Advertisement

Home / Entertainment / KK’s son and daughter will celebrate him with a concert on his birthday

KK’s son and daughter will celebrate him with a concert on his birthday

On late singer KK's 54th birthday, his son and daughter talk about their foodie dad and key life lessons from him
KK with wife Jyothy, son Nakul, and daughter Taamara
KK with wife Jyothy, son Nakul, and daughter Taamara
Instagram

Ratnalekha Mazumdar   |   Calcutta   |   Published 23.08.22, 10:36 AM

He was a funny man at home and a firecracker on stage. That’s how KK’s children — 28-year-old Nakul and 23-year-old Taamara – like to remember their “best friend” who was also their dad. KK fans miss him singing, while his children miss him talking.

KK fans across the world mourned when he breathed his last in Kolkata on May 31 but for his wife and children, the loss has been unfathomable. Well, KK has taught his children what they can help rather than what they can’t. On his birthday, Nakul and Taamara want to celebrate him at the KK Forever Concert at Phoenix Marketcity Kurla, Mumbai, 7.30pm onwards.  

Advertisement

TT Online spoke to Nakul and Taamara about their fondest memories of their foodie father, his band that travelled with him everywhere, him being a phenomenon among millennials, his contentment with anonymity, and a lot more. 

How would KK’s birthday be celebrated? 

Taamara: We would wake up, cut the cake, and eat all day. (Laughs)

Nakul: His day was planned around meals. If we were home, family and friends would drop by, and we would order food, so it used to be a very simple one.  

This year, you would be performing at the KK Forever Concert to celebrate him.

Taamara: Yes, that’s the idea. The response is good.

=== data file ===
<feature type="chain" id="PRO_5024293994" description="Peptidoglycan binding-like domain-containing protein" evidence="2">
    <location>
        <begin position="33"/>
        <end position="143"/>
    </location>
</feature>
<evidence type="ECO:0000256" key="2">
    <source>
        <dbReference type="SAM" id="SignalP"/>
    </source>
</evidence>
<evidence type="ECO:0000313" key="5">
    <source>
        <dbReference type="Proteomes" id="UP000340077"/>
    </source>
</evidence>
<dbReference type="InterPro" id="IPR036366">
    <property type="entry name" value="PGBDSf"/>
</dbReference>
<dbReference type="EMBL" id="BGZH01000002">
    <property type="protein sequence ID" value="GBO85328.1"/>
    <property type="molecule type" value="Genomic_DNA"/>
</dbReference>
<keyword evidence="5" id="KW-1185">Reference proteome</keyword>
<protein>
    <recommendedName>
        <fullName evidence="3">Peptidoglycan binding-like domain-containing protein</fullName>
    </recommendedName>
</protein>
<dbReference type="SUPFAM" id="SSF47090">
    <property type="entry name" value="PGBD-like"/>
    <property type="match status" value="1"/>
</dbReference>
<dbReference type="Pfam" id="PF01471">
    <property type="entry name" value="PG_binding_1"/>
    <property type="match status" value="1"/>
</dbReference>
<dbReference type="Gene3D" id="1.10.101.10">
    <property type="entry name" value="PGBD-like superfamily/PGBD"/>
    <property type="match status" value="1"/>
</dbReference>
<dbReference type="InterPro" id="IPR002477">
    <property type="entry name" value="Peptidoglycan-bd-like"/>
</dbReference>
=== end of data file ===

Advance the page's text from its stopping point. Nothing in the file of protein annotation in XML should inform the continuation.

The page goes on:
Nakul: It’s better than we expected. Each of us will have a section to sing dad’s songs and at the end, we will do Yaaron, the latest version. Besides us, there would be Shaan uncle, Lesli (Lewis) uncle, Benny Dayal, Papon, Dhvani Bhanushali, Pritam, and dad’s band.   

What is your birthday wish, this year? 

Taamara: We hope he can hear us. We never sang in Hindi, so we have that regret. So, hopefully, he will listen to us. 

Nakul: We wish he doesn’t worry about us. 

Taamara: Hope he comes back. (Smiles)

How are you and your mom holding up? 

Taamara: We are doing better. Mom (Jyothy Krishna) is also doing better. We are managing.

Nakul: We are more occupied. Of course, those idle moments of not being with dad or talking to him get harder.

The closure isn’t an easy road, right?  

Taamara: Closure comes and goes. Some days, we accept but there are some days, we can’t accept what happened. 

Nakul: Things that we won’t be able to have, like family holidays and hearing him speak, make it difficult. The other day, a close family friend got his girlfriend home and we felt hurt that dad couldn’t see that part of his life. Those things make it harder. Mind ends up going there. 

Taamara: If we are busy, we don’t think.

Nakul: It’s easy to let the grief sink in and take over. I feel dad taught us well what we can help rather than what we can’t. 

KK must be a very cool father. 

Taamara: He was our best friend. 

Nakul: When I heard about my friends' or someone else’s relationships with their dads, it was very odd to me, as my relationship was so different. 

Taamara: Dad was just a cute, funny and energetic person. 

Nakul: We used to talk about everything, every day. 

How did he manage time between shows, travels and recordings?  

Nakul: After getting his job done, he would come home. He had a busy schedule, but he has spent a lot of time with us. 

Taamara: Every day, from morning till afternoon, he used to sit with us and talk.

Nakul: Considering his work was performing, most of his shows would be over the weekends. Unless he had a recording, he was pretty much free for us. We have spent a lot of time with him.